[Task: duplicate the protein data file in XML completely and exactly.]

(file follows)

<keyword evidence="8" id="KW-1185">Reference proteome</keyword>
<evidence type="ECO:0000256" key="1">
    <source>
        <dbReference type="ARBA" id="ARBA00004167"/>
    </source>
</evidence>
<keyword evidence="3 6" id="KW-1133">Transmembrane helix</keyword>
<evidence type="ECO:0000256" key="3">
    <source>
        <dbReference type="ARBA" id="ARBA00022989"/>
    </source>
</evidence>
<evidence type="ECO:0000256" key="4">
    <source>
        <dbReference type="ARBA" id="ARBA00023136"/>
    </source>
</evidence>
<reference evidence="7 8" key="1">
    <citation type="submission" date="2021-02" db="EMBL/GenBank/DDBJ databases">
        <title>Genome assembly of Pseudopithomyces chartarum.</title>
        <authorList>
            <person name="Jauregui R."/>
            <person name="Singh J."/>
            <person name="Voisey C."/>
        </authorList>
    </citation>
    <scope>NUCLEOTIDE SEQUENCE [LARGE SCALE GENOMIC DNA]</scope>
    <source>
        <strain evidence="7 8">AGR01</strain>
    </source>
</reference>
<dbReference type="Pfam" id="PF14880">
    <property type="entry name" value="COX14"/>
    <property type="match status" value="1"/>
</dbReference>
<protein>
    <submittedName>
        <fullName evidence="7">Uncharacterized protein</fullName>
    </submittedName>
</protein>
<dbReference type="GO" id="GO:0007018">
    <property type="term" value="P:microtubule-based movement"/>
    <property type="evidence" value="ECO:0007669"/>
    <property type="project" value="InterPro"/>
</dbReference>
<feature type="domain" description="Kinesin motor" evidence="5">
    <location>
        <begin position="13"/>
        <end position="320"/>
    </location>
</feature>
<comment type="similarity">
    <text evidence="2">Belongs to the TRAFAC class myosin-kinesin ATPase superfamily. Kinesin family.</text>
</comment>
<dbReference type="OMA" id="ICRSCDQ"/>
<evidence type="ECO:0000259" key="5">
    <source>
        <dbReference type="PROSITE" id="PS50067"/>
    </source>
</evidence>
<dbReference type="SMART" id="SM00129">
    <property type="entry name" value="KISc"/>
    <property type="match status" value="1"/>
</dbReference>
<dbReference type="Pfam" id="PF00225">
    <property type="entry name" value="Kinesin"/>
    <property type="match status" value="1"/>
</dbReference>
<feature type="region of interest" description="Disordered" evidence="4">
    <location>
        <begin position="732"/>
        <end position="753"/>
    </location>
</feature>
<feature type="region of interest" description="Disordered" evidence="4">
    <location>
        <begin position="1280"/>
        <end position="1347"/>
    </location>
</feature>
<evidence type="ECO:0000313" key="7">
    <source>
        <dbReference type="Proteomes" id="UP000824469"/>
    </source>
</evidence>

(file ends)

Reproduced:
<keyword evidence="8" id="KW-1185">Reference proteome</keyword>
<evidence type="ECO:0000256" key="1">
    <source>
        <dbReference type="ARBA" id="ARBA00004167"/>
    </source>
</evidence>
<keyword evidence="3 6" id="KW-1133">Transmembrane helix</keyword>
<evidence type="ECO:0000256" key="3">
    <source>
        <dbReference type="ARBA" id="ARBA00022989"/>
    </source>
</evidence>
<evidence type="ECO:0000256" key="4">
    <source>
        <dbReference type="ARBA" id="ARBA00023136"/>
    </source>
</evidence>
<reference evidence="7 8" key="1">
    <citation type="submission" date="2021-02" db="EMBL/GenBank/DDBJ databases">
        <title>Genome assembly of Pseudopithomyces chartarum.</title>
        <authorList>
            <person name="Jauregui R."/>
            <person name="Singh J."/>
            <person name="Voisey C."/>
        </authorList>
    </citation>
    <scope>NUCLEOTIDE SEQUENCE [LARGE SCALE GENOMIC DNA]</scope>
    <source>
        <strain evidence="7 8">AGR01</strain>
    </source>
</reference>
<dbReference type="Pfam" id="PF14880">
    <property type="entry name" value="COX14"/>
    <property type="match status" value="1"/>
</dbReference>
<protein>
    <submittedName>
        <fullName evidence="7">Uncharacterized protein</fullName>
    </submittedName>
</protein>
<dbReference type="GO" id="GO:0007018">
    <property type="term" value="P:microtubule-based movement"/>
    <property type="evidence" value="ECO:0007669"/>
    <property type="project" value="InterPro"/>
</dbReference>
<feature type="domain" description="Kinesin motor" evidence="5">
    <location>
        <begin position="13"/>
        <end position="320"/>
    </location>
</feature>
<comment type="similarity">
    <text evidence="2">Belongs to the TRAFAC class myosin-kinesin ATPase superfamily. Kinesin family.</text>
</comment>
<dbReference type="OMA" id="ICRSCDQ"/>
<evidence type="ECO:0000259" key="5">
    <source>
        <dbReference type="PROSITE" id="PS50067"/>
    </source>
</evidence>
<dbReference type="SMART" id="SM00129">
    <property type="entry name" value="KISc"/>
    <property type="match status" value="1"/>
</dbReference>
<dbReference type="Pfam" id="PF00225">
    <property type="entry name" value="Kinesin"/>
    <property type="match status" value="1"/>
</dbReference>
<feature type="region of interest" description="Disordered" evidence="4">
    <location>
        <begin position="732"/>
        <end position="753"/>
    </location>
</feature>
<feature type="region of interest" description="Disordered" evidence="4">
    <location>
        <begin position="1280"/>
        <end position="1347"/>
    </location>
</feature>
<evidence type="ECO:0000313" key="7">
    <source>
        <dbReference type="Proteomes" id="UP000824469"/>
    </source>
</evidence>